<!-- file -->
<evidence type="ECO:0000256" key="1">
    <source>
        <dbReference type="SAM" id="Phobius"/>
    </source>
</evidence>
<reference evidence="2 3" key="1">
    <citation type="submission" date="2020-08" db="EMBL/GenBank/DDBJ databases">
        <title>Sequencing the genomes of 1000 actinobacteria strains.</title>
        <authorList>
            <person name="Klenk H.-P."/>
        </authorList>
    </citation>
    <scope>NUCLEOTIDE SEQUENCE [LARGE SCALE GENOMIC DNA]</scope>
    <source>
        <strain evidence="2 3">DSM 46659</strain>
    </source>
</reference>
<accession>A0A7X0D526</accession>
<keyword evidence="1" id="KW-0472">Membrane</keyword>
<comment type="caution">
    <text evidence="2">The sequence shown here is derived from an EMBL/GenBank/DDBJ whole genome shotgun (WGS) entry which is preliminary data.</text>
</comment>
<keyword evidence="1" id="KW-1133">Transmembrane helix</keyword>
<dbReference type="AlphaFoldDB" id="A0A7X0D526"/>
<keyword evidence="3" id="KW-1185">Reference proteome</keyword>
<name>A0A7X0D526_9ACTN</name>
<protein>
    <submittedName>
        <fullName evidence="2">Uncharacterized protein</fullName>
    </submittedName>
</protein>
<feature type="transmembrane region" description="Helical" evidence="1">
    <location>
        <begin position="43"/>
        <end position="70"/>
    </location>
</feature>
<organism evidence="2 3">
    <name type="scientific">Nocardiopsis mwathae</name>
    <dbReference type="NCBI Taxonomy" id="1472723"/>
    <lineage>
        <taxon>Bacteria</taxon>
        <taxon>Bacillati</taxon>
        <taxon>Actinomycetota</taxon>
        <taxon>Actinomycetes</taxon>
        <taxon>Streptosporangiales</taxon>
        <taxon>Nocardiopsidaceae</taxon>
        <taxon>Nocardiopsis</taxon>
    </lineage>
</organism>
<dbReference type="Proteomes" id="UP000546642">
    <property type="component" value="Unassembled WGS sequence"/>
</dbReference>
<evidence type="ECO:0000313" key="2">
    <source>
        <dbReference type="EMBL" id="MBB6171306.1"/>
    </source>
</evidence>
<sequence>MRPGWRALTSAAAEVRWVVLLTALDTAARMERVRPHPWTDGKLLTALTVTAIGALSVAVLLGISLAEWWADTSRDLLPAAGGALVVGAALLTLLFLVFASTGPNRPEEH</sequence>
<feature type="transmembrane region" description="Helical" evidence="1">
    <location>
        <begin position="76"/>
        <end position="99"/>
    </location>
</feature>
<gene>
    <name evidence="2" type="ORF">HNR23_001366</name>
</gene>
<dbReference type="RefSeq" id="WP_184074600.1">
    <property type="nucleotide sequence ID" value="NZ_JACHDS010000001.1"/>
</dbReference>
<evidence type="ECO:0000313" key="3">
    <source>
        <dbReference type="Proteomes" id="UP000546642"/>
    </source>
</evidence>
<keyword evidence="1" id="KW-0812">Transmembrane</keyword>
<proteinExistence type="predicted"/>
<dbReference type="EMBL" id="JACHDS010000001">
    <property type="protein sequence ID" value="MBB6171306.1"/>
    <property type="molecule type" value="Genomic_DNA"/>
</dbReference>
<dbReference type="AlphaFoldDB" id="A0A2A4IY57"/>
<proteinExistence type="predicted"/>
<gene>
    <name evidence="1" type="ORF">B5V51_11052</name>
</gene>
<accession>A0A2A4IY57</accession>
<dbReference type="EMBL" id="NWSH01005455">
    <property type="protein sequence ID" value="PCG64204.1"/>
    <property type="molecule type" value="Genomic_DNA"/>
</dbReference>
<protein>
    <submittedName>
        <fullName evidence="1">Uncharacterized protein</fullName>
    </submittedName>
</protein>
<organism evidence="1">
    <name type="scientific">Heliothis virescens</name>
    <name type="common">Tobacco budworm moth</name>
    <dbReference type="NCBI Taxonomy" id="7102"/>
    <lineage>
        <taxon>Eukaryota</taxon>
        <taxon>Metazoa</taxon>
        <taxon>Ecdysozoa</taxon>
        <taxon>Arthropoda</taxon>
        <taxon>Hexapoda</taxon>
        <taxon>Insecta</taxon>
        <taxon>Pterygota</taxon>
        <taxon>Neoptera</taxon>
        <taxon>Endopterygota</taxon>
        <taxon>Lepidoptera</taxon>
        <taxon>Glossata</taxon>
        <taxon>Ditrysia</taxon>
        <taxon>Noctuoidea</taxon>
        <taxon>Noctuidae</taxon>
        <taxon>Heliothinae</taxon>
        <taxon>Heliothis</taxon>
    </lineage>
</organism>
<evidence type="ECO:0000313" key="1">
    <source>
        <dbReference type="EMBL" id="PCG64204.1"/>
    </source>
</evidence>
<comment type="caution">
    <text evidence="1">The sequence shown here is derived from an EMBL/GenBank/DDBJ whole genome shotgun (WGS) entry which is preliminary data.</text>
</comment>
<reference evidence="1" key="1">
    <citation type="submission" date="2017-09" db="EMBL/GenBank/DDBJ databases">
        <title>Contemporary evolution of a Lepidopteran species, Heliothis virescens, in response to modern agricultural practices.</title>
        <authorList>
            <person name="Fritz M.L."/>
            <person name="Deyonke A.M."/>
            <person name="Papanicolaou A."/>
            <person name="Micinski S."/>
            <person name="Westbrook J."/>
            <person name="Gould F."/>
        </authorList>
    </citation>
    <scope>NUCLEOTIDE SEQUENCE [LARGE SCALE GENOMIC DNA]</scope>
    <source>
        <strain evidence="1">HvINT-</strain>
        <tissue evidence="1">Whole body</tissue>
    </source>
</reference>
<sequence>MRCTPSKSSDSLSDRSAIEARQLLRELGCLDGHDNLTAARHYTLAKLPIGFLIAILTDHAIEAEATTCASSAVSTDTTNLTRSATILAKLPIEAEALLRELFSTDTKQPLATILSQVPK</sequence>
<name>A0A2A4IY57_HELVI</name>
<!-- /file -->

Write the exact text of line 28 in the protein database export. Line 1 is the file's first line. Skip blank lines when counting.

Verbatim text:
    <submittedName>